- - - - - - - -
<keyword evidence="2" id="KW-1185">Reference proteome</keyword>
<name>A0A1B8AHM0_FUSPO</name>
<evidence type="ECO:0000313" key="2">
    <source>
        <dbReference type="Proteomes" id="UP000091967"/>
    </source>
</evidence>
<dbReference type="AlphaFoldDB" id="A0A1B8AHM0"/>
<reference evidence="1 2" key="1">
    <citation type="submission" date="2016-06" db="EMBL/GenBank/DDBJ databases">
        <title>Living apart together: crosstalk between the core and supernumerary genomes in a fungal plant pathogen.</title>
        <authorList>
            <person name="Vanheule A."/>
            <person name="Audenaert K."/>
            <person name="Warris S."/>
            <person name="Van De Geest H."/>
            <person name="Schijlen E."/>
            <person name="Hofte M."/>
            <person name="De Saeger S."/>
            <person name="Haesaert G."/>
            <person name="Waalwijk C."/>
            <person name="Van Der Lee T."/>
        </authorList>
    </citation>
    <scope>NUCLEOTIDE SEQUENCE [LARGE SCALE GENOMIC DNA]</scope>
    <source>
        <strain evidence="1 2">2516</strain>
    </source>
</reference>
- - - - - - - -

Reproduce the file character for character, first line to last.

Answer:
<keyword evidence="2" id="KW-1185">Reference proteome</keyword>
<name>A0A1B8AHM0_FUSPO</name>
<evidence type="ECO:0000313" key="2">
    <source>
        <dbReference type="Proteomes" id="UP000091967"/>
    </source>
</evidence>
<dbReference type="AlphaFoldDB" id="A0A1B8AHM0"/>
<reference evidence="1 2" key="1">
    <citation type="submission" date="2016-06" db="EMBL/GenBank/DDBJ databases">
        <title>Living apart together: crosstalk between the core and supernumerary genomes in a fungal plant pathogen.</title>
        <authorList>
            <person name="Vanheule A."/>
            <person name="Audenaert K."/>
            <person name="Warris S."/>
            <person name="Van De Geest H."/>
            <person name="Schijlen E."/>
            <person name="Hofte M."/>
            <person name="De Saeger S."/>
            <person name="Haesaert G."/>
            <person name="Waalwijk C."/>
            <person name="Van Der Lee T."/>
        </authorList>
    </citation>
    <scope>NUCLEOTIDE SEQUENCE [LARGE SCALE GENOMIC DNA]</scope>
    <source>
        <strain evidence="1 2">2516</strain>
    </source>
</reference>